Guitar heroes in tune for "Loud" music documentary
By Dean Goodman
LOS ANGELES (Reuters) - "What's gonna happen? Probably a fist-fight," Jack White, the frontman with rock duo the White Stripes, mutters from the back of his limousine.
Prisoners being led to their execution seem only slightly more nervous. But the guitarist awaits a fate for which most rock fans would sell their souls to the devil: a summit with axmen, Jimmy Page of Led Zeppelin and The Edge of U2.
The trio's private gathering on a Hollywood soundstage was filmed 18 months ago for a documentary, "It Might Get Loud," which opens in New York and Los Angeles on Friday before rolling out across North America.
The film, from Oscar-winning director Davis Guggenheim ("An Inconvenient Truth"), focuses on the relationship each of the musicians has with his guitar. In individual segments, each returns to his youthful haunts, and fondly recall burgeoning love affairs with the tools of their trade.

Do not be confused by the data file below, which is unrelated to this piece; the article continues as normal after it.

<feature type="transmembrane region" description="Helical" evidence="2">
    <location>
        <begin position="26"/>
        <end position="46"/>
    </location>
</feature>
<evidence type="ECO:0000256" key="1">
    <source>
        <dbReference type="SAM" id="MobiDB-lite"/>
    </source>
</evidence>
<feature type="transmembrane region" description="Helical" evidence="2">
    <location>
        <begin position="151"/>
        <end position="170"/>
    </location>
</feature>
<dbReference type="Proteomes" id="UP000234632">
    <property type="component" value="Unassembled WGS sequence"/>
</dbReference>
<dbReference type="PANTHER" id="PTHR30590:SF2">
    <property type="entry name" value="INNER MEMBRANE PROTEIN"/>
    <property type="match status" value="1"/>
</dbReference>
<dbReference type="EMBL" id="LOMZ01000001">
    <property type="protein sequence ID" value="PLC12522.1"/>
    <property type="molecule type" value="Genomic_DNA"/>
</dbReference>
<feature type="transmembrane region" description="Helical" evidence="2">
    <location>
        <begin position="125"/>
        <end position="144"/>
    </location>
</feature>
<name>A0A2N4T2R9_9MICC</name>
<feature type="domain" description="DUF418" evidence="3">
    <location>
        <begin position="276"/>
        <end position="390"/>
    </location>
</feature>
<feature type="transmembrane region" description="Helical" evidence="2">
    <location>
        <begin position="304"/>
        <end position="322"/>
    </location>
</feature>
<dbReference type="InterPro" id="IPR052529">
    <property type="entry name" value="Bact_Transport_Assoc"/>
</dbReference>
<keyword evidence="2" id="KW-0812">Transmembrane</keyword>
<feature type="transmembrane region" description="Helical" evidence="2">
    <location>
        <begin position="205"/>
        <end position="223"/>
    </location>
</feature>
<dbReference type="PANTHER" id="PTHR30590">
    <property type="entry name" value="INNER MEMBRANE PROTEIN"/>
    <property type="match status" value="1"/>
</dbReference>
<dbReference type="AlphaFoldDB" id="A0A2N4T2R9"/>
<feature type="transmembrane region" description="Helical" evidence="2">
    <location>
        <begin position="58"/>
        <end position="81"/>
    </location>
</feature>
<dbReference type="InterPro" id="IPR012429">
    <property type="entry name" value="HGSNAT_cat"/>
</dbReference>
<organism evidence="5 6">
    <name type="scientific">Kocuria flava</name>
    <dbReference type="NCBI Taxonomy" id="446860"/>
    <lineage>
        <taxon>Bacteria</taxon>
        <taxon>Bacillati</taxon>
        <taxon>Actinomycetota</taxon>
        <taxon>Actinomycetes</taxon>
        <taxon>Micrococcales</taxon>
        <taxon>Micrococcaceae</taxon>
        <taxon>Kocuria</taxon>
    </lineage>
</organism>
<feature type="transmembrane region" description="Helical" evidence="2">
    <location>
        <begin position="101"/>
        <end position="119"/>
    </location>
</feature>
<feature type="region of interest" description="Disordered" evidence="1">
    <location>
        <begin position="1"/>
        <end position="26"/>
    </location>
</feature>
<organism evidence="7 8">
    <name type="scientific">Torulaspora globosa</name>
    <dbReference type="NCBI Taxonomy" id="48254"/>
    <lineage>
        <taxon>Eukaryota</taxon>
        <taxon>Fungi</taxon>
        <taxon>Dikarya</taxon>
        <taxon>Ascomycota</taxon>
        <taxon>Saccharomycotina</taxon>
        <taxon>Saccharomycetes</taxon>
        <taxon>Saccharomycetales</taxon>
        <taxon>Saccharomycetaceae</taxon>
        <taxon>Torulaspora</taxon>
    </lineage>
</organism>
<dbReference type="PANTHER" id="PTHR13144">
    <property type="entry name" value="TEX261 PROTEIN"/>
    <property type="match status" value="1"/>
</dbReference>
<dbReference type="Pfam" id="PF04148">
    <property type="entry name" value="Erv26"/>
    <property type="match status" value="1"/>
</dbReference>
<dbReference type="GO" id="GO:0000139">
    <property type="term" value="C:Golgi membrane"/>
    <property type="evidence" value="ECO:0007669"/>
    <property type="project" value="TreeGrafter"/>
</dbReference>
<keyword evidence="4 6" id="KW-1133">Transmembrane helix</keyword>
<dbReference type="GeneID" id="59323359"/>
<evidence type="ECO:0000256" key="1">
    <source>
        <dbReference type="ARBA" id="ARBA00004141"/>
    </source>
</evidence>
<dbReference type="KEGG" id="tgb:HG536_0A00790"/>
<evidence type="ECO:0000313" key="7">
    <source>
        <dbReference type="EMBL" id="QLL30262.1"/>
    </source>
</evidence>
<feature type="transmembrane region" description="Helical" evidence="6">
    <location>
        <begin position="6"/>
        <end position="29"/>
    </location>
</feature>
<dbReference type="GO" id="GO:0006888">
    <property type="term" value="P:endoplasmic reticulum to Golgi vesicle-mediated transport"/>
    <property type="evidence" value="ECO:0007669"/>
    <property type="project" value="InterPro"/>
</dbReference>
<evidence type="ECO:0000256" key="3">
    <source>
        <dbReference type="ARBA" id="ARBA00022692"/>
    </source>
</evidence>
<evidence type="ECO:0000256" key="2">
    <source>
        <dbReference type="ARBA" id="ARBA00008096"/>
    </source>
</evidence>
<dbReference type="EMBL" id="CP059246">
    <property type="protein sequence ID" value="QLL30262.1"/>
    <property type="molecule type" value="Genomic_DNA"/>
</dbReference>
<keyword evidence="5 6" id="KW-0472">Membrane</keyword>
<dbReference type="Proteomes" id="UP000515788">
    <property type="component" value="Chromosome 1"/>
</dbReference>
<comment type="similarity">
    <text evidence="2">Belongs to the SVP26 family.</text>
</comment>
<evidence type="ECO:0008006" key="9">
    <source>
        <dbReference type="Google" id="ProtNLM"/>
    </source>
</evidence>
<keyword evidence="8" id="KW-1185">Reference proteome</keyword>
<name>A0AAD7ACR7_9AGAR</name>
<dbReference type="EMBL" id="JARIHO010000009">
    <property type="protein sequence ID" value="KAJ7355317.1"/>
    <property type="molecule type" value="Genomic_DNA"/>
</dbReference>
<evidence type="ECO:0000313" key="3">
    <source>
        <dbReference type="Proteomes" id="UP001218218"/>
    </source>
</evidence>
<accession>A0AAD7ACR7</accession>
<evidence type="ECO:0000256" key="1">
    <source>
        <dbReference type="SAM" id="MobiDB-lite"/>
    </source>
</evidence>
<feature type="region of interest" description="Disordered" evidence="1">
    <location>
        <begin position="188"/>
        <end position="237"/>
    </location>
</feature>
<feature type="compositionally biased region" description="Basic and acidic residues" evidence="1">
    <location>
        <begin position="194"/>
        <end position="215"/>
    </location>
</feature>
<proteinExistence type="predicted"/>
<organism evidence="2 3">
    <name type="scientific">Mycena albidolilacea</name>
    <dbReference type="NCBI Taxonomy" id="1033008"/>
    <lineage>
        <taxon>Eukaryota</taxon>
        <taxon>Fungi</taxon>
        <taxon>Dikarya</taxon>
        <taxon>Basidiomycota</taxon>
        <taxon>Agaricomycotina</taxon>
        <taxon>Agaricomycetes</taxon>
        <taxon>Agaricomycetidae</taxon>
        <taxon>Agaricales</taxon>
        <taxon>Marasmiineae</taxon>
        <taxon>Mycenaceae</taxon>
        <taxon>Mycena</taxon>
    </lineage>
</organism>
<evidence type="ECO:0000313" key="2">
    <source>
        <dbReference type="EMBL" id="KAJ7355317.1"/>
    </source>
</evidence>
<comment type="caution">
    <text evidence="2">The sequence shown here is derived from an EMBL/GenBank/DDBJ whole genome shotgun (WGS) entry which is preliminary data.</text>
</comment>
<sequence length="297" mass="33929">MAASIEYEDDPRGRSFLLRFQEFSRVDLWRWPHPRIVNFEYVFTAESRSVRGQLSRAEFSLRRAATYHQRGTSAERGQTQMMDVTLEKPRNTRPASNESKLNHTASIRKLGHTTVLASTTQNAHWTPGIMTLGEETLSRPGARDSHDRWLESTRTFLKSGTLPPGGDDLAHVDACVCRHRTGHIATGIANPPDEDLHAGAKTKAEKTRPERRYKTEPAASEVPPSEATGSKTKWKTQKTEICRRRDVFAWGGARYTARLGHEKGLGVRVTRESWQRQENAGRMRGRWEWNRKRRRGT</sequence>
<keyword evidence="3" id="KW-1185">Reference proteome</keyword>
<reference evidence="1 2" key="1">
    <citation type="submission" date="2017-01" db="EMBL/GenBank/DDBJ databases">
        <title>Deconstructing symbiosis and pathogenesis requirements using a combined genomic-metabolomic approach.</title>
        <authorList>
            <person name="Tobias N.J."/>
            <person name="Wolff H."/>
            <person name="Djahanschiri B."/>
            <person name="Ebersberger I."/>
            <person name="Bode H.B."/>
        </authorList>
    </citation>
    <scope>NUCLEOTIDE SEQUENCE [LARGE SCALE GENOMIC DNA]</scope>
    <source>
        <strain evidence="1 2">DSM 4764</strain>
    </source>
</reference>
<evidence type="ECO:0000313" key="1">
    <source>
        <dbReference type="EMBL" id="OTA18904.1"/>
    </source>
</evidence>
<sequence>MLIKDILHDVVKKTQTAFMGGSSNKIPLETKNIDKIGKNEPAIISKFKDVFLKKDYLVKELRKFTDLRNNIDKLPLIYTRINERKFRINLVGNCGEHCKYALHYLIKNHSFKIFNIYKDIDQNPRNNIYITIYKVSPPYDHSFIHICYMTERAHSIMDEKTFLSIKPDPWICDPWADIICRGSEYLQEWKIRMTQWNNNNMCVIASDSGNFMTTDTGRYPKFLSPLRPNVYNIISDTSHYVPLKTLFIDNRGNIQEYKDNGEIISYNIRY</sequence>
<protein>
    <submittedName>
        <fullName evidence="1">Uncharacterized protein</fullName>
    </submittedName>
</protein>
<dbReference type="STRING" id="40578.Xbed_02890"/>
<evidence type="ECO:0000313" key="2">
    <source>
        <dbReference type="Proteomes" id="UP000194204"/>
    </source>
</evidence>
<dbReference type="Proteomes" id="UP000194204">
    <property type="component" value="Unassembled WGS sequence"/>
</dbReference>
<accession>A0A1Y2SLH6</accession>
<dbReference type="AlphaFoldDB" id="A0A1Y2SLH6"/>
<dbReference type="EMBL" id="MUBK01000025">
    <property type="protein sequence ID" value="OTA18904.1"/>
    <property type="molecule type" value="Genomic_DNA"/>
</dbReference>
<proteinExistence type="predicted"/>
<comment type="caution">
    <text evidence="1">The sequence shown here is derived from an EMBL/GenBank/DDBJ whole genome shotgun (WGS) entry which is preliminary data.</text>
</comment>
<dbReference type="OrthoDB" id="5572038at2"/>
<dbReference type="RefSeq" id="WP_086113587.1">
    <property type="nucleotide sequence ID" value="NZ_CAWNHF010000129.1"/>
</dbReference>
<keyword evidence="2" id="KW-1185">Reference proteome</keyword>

The Edge walks the corridors of Mount Temple, the Dublin high school where U2 formed. In perhaps the film's most memorable scene, a grinning Page plays air guitar at his home as he listens to old Link Wray and Muddy Waters singles.
The three finally meet up for the aforementioned jam session, swapping war stories and trading licks on such tunes as Led Zeppelin's "Whole Lotta Love" and U2's "I Will Follow."
Three different generations are represented. Englishman Page, 65, the slightly demonic blues appropriator who led the biggest band of the 1970s; Irishman the Edge, 48, the gadget-loving wizard in one of the biggest band of the last two decades; and American White, 34, a doggedly independent lo-fi adherent who is suspicious of modern technology. Continued...